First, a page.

You can download the wavefolder objects and demo files here:
Source code for the wavefolder~, wavestretcher~ and wavecutter~ objects, as well as binary libraries comipled for OSX, Windows and Linux is included in the ekext library for Pure Data:
At the extremes of the threshold setting the wave becomes either a ramp waveform (the output of phasor~) or a sawtooth (inverted phasor~ output). Since the phasor~ output is a signal from 0 to 1, a bipolar switch is used to convert the output (green) into a waveform from -1 to 1 (purple) so that it is a standard-range audio signal, but it may be disabled if the waveform is used to add a signal to a baseline value (figs. 1 and 2).
The symmetry can be controlled by any audio signal. Using a sine wave to modulate the waveshape, much like traditional FM synthesis the relationship between the fundamental frequency and the modulator, the carrier-to-modulator ratio (CMR) determines the harmonic or inharmonic components of the resulting waveform, so for example a CMR of 4 results in a steady, unchanging timbre and a CMR of 3.8523 results in an inharmonic timbre. By setting the frequency of the modulation source to a value slightly above or below an integer relationship with the fundamental frequency, the timbre-evolution of the waveform over time can be finely modulated. If the baseline shape is 0 (triangle waveform) then there is a modulation that sweeps the timbre from bright-to-dark and back again. With the baseline offset from the triangle wave the timbre sweeps from bright-to-dark, or dark-to-bright (fig. 3) depending on which direction away from triangle the baseline shape is set to, and whether the modulator is slightly below or slightly above an integer ratio with the fundamental frequency of the carrier (the frequency of the phasor~ used to drive the wavefolder algorithm). If the modulator amplitude +/- the baseline shape is >1 or <-1, portions of the waveform are clipped to hard copies of ramp or sawtooth (fig. 4).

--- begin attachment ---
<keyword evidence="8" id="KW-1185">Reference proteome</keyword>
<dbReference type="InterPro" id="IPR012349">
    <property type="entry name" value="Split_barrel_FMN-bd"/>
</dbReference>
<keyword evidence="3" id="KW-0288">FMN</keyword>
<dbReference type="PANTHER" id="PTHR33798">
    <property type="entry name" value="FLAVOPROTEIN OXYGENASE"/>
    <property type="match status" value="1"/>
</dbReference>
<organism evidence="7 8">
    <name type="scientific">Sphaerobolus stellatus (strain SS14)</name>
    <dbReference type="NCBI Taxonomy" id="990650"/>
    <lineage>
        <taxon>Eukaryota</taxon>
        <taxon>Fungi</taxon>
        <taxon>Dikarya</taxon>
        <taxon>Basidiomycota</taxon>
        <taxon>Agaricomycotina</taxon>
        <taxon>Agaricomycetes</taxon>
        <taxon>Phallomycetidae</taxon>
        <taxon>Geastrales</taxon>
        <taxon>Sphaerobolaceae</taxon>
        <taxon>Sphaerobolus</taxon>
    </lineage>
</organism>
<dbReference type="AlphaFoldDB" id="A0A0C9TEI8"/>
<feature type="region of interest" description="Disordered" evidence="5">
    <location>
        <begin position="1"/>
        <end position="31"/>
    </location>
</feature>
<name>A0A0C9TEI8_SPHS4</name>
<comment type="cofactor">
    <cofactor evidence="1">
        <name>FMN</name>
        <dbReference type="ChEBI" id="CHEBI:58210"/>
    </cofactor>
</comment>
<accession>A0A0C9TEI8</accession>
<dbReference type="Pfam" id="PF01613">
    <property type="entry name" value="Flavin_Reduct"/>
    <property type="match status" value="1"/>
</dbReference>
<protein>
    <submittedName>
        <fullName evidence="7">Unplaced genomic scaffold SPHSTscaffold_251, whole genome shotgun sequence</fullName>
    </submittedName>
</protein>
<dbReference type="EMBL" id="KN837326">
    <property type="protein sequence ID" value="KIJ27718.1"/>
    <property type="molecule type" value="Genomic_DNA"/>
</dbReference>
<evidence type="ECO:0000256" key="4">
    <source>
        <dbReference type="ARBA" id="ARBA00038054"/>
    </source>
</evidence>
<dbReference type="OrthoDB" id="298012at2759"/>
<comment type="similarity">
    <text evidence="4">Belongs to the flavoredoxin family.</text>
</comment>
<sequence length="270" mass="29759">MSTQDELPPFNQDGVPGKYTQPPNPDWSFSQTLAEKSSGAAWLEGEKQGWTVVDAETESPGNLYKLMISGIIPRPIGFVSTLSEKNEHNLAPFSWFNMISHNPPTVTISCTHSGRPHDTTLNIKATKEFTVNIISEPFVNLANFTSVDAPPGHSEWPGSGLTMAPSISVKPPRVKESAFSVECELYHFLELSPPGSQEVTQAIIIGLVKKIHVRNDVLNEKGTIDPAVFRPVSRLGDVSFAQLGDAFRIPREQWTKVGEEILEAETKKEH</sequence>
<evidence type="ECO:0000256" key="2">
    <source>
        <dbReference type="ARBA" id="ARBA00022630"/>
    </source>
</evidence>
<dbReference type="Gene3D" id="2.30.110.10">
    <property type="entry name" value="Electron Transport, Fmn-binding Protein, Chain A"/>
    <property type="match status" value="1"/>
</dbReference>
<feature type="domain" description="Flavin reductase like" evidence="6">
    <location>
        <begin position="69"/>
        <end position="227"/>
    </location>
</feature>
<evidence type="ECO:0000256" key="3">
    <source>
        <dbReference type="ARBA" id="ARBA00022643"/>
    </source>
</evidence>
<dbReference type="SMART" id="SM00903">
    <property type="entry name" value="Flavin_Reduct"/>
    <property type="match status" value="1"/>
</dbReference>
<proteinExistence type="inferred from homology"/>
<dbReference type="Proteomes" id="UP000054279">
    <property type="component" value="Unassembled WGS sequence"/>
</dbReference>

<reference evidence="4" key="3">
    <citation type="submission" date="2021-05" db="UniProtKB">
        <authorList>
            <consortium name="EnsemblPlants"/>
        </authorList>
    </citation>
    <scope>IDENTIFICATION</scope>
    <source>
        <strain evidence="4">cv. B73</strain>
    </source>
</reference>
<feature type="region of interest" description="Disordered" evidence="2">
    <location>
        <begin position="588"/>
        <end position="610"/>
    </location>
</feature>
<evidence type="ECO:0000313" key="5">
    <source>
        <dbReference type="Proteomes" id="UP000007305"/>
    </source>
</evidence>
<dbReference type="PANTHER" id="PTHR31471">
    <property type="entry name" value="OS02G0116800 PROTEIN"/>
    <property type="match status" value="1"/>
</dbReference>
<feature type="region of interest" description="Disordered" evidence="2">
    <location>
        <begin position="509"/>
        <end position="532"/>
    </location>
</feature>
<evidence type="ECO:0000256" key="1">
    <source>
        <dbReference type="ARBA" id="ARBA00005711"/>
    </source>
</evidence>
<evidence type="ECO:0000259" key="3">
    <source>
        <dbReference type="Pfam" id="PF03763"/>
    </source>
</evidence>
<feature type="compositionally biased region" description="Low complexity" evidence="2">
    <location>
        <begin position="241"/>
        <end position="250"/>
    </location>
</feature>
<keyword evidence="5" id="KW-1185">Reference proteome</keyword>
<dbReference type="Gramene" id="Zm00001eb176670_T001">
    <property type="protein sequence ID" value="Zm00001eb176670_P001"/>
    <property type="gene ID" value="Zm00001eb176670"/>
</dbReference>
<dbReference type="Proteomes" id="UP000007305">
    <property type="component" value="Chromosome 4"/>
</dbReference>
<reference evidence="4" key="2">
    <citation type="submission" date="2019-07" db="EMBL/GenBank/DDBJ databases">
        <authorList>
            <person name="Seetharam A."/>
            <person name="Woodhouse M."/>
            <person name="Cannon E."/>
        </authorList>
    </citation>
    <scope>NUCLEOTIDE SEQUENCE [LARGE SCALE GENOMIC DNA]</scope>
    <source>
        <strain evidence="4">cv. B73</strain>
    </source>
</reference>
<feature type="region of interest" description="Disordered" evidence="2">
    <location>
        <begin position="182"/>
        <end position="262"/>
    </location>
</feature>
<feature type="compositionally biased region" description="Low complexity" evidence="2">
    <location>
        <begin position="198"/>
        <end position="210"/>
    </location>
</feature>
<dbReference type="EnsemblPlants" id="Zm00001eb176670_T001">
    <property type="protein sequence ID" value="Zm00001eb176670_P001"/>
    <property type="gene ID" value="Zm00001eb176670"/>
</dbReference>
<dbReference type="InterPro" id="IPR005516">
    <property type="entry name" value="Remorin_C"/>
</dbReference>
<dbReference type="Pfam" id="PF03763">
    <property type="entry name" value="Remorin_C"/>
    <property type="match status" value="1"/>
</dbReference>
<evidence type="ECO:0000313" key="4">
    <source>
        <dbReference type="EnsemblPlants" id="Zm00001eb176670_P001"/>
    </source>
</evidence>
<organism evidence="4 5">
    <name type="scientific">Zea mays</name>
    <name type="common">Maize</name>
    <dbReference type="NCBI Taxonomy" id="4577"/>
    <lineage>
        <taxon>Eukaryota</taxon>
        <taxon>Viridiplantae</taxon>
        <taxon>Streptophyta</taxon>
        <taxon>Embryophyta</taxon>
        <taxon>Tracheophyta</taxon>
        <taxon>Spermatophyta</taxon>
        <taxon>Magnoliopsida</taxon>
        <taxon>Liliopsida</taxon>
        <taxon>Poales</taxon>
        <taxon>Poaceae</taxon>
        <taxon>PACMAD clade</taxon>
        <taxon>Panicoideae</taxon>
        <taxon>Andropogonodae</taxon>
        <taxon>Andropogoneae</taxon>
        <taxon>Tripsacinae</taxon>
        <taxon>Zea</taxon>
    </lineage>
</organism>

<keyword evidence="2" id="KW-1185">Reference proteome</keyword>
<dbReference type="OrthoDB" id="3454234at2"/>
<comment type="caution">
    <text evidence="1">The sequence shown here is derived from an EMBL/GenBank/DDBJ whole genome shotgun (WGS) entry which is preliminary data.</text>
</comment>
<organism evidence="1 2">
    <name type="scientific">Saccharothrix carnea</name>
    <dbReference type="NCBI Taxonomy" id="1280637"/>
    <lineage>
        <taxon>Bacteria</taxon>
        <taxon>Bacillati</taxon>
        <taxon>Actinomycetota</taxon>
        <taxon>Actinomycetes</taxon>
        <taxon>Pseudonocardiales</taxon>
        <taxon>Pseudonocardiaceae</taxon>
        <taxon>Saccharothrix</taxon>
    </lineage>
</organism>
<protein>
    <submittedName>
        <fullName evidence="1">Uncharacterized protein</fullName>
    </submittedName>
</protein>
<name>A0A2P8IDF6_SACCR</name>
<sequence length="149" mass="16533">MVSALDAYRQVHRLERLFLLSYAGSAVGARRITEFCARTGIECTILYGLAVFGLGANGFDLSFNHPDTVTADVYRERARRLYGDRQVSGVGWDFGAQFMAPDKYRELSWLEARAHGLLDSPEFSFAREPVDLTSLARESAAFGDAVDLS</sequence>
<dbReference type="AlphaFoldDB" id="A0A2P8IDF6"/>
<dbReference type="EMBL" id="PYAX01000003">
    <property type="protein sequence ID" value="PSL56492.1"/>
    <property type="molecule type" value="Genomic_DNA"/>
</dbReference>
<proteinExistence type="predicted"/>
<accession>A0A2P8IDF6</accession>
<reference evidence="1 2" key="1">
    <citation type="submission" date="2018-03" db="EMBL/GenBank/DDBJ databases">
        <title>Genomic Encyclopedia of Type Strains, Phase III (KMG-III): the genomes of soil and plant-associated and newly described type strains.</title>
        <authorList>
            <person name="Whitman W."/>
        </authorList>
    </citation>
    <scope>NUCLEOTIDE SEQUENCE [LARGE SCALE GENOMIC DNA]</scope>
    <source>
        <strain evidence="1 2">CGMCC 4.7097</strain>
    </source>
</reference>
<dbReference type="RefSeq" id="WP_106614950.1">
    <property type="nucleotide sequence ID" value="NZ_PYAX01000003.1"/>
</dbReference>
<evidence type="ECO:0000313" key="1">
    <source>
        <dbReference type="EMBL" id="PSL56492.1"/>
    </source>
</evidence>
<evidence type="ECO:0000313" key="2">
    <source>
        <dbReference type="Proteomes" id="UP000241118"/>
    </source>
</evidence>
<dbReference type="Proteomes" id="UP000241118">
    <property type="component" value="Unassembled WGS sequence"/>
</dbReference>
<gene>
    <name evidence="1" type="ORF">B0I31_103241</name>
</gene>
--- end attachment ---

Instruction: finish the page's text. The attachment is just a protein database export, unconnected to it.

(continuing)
Using a similar technique to traditional pulse-width modulation (PWM), the wavefolded signal has another threshold applied to it so that any signal above or below the threshold is converted into +1 and -1 values. If no audio modulation is applied to the waveshape then the result is similar to PWM, but with the modulated waveshape with a non-integer CMR there is a complex evolving timbre generated (fig. 5). As with all of the techniques described here, the control signal is at audio rate, and any modulator such as a low-frequency oscillator (LFO) or any other audio signal may be used to modulate the threshold.
Even without modulating the pulse-threshold, the evolving timbre created using a non-integer CMR generates timbres that share the complexity of the wavefolded signal, but with more extreme jumps in timbre as peaks in the modulated waveshape cross the threshold.
Note that in the graph above, the Pulse-Threshold Modulated output (PTM) is scaled to 80% for a better graphic representation.
The wavestretcher~ takes the principle of piecewise threshold-based manipulation of a waveform and develops a corner in the waveform at the threshold value above zero, and below the negative value of the threshold. At negative values of the stretch/ squash factor, the portion of the waveform below the threshold becomes shallower, while the portion above is attenuated to reach the extremities of the -1 to +1 range (fig. 6). At positive values of this parameter, the wavestretcher~ does the opposite, that is to say that the segment below the threshold is made steeper while the portion above is shallower (fig. 7).
The waveform becomes more pulse-train like, or it progresses towards a squared-off waveform. The settings are at audio rate and can be smoothly modulated with audio signals. When used with the wavefolder~, a further level of complexity may be imposed upon the timbre and its evolution over time.
The wavecutter~ object provides two mathematically simple functions to silence portions of the waveform below and above the threshold values (fig.8) and to transition the negative half of the waveform towards positive values according to the value of a second parameter (fig. 9).